The 2008 Dodge Ram 1500 is still seen on the road today and is quite a popular model year, but I was surprised to see that the towing capacity had such a huge range and I wanted to find out why.
After diving into some of the engine options and different factors that contributed to the overall maximum trailer weight ratings, I was able to see what factors really contributed to some of the higher capacity numbers I saw in the charts and even listed different resources I found along the way so that you can find out your truck'smaximum trailer weight capacity. Hope this article is helpful!
Always read through your owner's manual to get familiar with your vehicle and to be sure you follow all of Dodge's recommendations when it comes to towing or anything else, regarding your truck.
2008 Ram 1500 Towing Overview
Overall Towing Capacity:
The overall towing capacity for the 2008 Dodge Ram 1500 ranged from 2,950-9,100 lbs. and the highest ratings could only be achieved by having a trailer tow prep package installed.
3.7L (V6): The 3.7 L engine that was an option in these trucks definitely had the lowest overall capacity ratings, ranging from 2,950-3,800 pounds, which was much lower than the average capacities for the 4.7 and 5.7 L engines.
4.7L (V6): The 4.7 L engine had quite a bit more power than the smaller 3.7 L engine, with maximum trailer weight ratings that ranged from 3,850-7,650 pounds, but was still greatly under powered when we compare these specs to the 5.7 liter options.
5.7L (V8): The models that have the 5.7 L engine equipped had the highest capacity numbers listed in the charts, ranging from 7,450-9,100 pounds! The highest ratings for models that have this engine equipped really came down to the axle ratio and the cab style you had on the truck.
Assumed Weight: Dodge did specify in the charts that the maximum trailer weight ratings that were listed assumed that a driver was present in the vehicle and that they weighed 150 lbs.
Any additional passengers or cargo weight in the vehicle will have to be subtracted from the gross combined weight rating, which could affect the maximum trailer weight rating as well.
The Towing Charts...
I was able to find the towing charts in the brochure for the Ram 1500 and they were divided up into two different charts, one being for automatic transmission models and the other being for manual transmission models. I posted a screenshot of these below and as you can see, the charts are full of all kinds of helpful information, but you will have to plug in a few variables in order to get an accurate metric for your particular truck.
At the top of the chart you can see the cab styles that were available, along with two-wheel drive and four-wheel drive models below that, with either a short wheelbase (SB) or long wheelbase (LB) and on the very left-hand column we can see the three different engine options that were available. You'll have to plug in all of these variables in order to get your particular maximum trailer weight rating.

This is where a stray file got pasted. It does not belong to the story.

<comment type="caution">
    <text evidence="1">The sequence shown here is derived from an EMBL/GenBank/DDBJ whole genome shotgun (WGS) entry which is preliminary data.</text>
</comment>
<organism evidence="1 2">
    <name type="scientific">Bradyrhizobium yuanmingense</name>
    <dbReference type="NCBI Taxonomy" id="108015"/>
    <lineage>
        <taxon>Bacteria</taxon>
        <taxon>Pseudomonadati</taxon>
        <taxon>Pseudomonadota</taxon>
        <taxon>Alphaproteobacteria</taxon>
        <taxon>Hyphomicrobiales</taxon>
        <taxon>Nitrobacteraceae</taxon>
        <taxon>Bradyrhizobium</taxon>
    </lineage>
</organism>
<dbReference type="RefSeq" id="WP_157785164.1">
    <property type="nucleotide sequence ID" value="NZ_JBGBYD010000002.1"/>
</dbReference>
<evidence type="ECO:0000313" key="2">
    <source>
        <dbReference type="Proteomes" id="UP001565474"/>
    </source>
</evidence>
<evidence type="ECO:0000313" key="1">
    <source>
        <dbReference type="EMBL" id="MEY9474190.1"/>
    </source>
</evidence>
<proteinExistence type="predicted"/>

Don't worry, I go into all of this information in this article and break down how to find out what do you have equipped on your vehicle.
Cab Configuration & Wheelbase Options:
Cab Configurations: I found this really helpful image below that shows the different cab configurations, along with the corresponding short bed and long bed dimensions and the different wheelbase options that were offered for the '08 Ram 1500s.
There were three different cab styles that were offered and this was a regular cab, which only had two doors, a quad cab, which had four doors with the rear doors being slightly smaller than the front doors, and finally you had the mega cab, which had four full size doors.
Wheel Bases: You can also see the different wheelbase lengths that were available for these model-year trucks, and these wheelbase measurements ranged from 120.5"-160.5". I noticed that the wheelbase length were directly tied to the cab style and bed length, which makes sense.
Axle Ratios For The 2008 Ram 1500s:
There were three different axle ratios that were offered for the 2008 1500s and these were either a 3.21 axle ratio, a 3.55 ratio or a 3.92 ratio. I was able to find this chart that lists which ratios were standard options and which ones were available as an optional upgrade for the truck.
The little dot in the chart indicates which ratio was standard for which trim level Ram truck and the "O" signifies an optional upgrade. You did have the available option of having the anti-spin rear differential in almost all models, as well.